Monday, 16 June 2014

High Court Rules Pro-Life Group May Sue Over "False Speech" Law

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The anti-abortion Susan B. Anthony List may proceed with its First Amendment suit against Ohio over the state's enforcement of a ban on "false" political speech, the U.S. Supreme Court ruled in a 9-0 decision issued Monday. The SBA List, which supports pro-life candidates and opposes those who support legalized abortion, filed suit in federal court after the Ohio Elections Commission in 2010 ruled against the group's ad campaign against Rep. Steve Driehaus, a first-term Democrat representing the state's First District.

The SBA had announced a radio and billboard campaign against members of Congress the group charged had voted for taxpayer funding of abortion by voting for the Patient Protection and Affordable Care Act of 2010 (ObamaCare). The billboard ad planned for the district of Driehaus would have declared: "Shame on Steve Driehaus! Driehaus voted FOR taxpayer-funded abortion." Driehaus filed a complaint with the Elections Commission, claiming the SBA List was spreading lies about him. The advertising company that controlled the billboard space refused to run the ad after receiving a letter from the attorney of Driehaus threatening legal action.

The SBA List charged its First Amendment rights had been violated, but the U.S. Court of Appeals for the 6th Circuit ruled against the group's appeal. Driehaus had withdrawn the complaint after losing the election and the SBA List had continued to advertise its message after the complaint had been filed. The court also ruled that the group lacked standing to sue because it could not demonstrate "an imminent threat of future prosecution." The Supreme Court disagreed in a unanimous opinion written by Associate Justice Clarence Thomas.

"The threat of future enforcement of the false statement statute is substantial," Thomas wrote, noting that "the specter of enforcement is so substantial that the owner of the billboard refused to display SBA's message after receiving a letter threatening Commission proceedings. On these facts, the prospect of future enforcement is far from 'imaginary or speculative.'" The case, SBA List v. Driehaus, is remanded for further proceedings.

When the Affordable Care Act was before the U.S. House in 2010, the representatives passed an amendment sponsored by Bart Stupak (D-Mich.) and Joseph R. Pitts (R-Pa.), prohibiting the use of federal funds to "to pay for any abortion or to cover any part of the costs of any health plan that includes coverage of abortion" except in cases of rape, incest, or danger to the life of the mother. The Senate refused to adopt the measure, however, and the House dropped it after President Obama threatened to impose the ban by executive order.

SBA List argues that the law nonetheless includes taxpayer-supported subsidies for the purchase of health insurance polices that cover elective (not medically necessary) abortions. Though 24 states forbid coverage of elective abortions in policies sold through the insurance exchanges established under the ObamaCare law, the other 26 permit such coverage.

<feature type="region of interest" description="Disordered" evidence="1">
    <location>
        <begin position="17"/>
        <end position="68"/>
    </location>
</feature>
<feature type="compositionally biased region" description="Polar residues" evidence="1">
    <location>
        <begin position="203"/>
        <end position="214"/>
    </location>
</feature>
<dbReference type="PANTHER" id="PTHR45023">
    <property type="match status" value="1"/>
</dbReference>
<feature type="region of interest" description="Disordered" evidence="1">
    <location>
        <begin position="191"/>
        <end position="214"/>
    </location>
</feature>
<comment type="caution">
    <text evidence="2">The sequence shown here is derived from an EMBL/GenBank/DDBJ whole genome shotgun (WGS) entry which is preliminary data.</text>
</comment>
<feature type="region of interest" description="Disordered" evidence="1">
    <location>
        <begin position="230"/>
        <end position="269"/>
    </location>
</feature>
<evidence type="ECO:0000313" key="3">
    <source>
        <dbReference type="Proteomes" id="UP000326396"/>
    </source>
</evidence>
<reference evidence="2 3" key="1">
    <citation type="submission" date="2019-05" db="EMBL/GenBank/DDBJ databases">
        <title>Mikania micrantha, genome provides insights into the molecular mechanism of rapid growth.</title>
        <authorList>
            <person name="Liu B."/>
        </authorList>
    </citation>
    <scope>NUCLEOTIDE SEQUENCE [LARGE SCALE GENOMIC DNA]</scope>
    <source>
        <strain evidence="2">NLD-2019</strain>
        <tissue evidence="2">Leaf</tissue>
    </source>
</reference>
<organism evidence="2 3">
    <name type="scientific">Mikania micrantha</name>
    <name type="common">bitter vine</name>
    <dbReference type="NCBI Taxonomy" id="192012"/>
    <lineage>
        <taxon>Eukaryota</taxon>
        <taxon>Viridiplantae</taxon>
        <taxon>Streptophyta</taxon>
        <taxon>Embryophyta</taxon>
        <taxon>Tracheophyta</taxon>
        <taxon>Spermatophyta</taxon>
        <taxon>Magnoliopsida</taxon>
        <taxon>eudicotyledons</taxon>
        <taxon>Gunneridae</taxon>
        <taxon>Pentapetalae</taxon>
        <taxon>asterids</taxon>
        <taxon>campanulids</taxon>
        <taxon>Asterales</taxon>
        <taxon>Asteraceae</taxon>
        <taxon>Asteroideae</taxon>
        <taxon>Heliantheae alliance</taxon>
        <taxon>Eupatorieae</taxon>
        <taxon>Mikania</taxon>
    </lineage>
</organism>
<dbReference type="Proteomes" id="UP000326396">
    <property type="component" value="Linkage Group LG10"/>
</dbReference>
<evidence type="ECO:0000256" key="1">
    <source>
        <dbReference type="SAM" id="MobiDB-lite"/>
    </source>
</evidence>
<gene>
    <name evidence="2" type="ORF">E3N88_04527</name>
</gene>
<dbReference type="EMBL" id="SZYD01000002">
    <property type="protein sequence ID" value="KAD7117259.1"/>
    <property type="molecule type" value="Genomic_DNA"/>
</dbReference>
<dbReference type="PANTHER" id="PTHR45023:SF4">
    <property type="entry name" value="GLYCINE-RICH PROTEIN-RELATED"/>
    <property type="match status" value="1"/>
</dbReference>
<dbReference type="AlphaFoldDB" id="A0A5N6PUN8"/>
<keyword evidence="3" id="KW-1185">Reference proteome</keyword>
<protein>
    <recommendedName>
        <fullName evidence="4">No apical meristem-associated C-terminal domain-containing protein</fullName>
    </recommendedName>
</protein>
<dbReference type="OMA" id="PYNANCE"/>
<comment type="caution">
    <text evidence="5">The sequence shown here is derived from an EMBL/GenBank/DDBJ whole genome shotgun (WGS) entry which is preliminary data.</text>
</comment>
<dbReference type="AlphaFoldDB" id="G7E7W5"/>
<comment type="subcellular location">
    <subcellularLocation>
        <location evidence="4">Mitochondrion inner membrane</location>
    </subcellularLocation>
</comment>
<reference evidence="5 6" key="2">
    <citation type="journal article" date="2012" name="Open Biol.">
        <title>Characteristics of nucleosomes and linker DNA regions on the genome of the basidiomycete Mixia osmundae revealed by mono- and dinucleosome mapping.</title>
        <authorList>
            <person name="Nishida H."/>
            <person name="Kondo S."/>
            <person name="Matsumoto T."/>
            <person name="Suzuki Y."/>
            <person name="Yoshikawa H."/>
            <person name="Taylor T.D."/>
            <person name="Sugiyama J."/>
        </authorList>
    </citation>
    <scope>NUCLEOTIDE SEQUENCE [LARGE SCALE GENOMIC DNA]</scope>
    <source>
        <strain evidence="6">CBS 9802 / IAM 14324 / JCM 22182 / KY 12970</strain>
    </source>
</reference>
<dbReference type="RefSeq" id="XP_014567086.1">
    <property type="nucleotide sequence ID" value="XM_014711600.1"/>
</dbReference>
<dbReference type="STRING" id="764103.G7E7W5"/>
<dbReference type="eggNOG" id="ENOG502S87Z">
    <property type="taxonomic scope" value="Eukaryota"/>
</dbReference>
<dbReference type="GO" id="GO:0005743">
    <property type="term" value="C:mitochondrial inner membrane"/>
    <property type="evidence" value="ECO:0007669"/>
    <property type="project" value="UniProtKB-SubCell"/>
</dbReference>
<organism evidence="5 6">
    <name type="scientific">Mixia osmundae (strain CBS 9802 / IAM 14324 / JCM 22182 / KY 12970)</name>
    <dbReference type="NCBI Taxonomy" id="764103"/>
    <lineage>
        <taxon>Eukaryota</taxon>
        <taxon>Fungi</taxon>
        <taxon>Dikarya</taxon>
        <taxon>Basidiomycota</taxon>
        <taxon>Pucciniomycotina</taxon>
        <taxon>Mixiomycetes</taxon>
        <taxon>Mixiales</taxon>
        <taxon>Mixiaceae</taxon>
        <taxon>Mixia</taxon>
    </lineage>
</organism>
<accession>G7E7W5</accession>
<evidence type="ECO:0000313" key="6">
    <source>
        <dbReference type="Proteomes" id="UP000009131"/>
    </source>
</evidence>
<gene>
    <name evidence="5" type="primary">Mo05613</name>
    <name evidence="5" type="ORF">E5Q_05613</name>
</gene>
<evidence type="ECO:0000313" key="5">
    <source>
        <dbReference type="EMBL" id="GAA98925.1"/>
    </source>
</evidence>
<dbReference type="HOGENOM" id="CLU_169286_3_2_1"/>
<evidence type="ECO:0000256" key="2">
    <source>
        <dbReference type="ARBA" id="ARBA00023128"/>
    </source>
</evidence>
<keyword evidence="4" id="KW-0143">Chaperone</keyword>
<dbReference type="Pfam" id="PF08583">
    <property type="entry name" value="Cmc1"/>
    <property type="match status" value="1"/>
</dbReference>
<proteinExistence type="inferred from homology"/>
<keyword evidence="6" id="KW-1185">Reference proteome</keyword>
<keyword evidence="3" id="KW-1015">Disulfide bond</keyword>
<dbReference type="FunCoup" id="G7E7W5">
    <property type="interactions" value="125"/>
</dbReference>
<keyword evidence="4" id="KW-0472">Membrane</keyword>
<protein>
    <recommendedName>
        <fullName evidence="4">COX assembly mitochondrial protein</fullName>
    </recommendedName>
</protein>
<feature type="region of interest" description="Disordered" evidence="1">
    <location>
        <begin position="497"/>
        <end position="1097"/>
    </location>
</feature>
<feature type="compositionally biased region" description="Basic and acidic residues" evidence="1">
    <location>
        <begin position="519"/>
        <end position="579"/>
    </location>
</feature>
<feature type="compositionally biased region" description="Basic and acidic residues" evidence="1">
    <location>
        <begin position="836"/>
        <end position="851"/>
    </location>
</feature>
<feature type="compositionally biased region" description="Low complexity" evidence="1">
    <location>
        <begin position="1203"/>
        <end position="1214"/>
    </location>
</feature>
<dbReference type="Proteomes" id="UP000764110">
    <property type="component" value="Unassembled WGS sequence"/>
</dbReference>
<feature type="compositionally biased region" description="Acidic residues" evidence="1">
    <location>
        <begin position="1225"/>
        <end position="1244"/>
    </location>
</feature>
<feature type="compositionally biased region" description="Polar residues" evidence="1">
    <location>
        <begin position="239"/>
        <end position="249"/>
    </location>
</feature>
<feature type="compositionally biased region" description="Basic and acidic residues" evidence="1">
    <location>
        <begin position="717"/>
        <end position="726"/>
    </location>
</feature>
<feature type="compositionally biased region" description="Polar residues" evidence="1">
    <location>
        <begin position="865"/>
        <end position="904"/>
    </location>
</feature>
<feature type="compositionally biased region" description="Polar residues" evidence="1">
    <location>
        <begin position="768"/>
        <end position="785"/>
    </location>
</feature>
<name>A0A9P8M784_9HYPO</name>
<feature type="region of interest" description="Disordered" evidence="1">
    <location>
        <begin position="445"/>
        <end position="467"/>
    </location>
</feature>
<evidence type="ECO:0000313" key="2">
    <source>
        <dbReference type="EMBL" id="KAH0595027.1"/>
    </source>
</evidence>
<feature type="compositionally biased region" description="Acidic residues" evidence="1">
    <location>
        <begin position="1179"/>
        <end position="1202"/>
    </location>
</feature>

Driehaus, who had previously served in the Peace Corps, enlisted for another two-year term following his defeat. He later lost a libel suit he brought against the SBA List, claiming the group caused his "loss of livelihood" by "defaming" him with its charge that he had voted for taxpayer funding of abortion.

The SBA List has continued to run its billboard campaign against those who voted for ObamaCare. The group's website features a "Shame on Mary Landrieu!" ad against Sen. Mary Landrieu (D-La.) with the same message it used against Driehaus. In a curious statement, the Sixth Circuit Court of Appeals, in dismissing the SBA List suit, noted the group had not alleged it "plans to lie or recklessly disregard the veracity of its speech" in the future and therefore is not in imminent danger of prosecution under the Ohio law.

The issue, however, is not whether an organization plans to deliberately lie, but whether a state may create an agency empowered by law to determine which political statements are true and which are false. Court rulings, most notably the 1964 Supreme Court decision in New York Times v. Sullivan, have held that the freedom of speech protection under the First Amendment raises high the barriers against judicial findings of libel or slander in statements made against public figures, including elected officials. By empowering an elections commission to determine the veracity of statements made about a candidate in the midst of an election campaign, the state of Ohio has created something eerily similar to the Ministry of Truth in the George Orwell novel 1984.

The National Security Agency has its helpers in state legislatures. Along with TV, radio, e-mail, and phone call records, Big Brother is watching our billboards.

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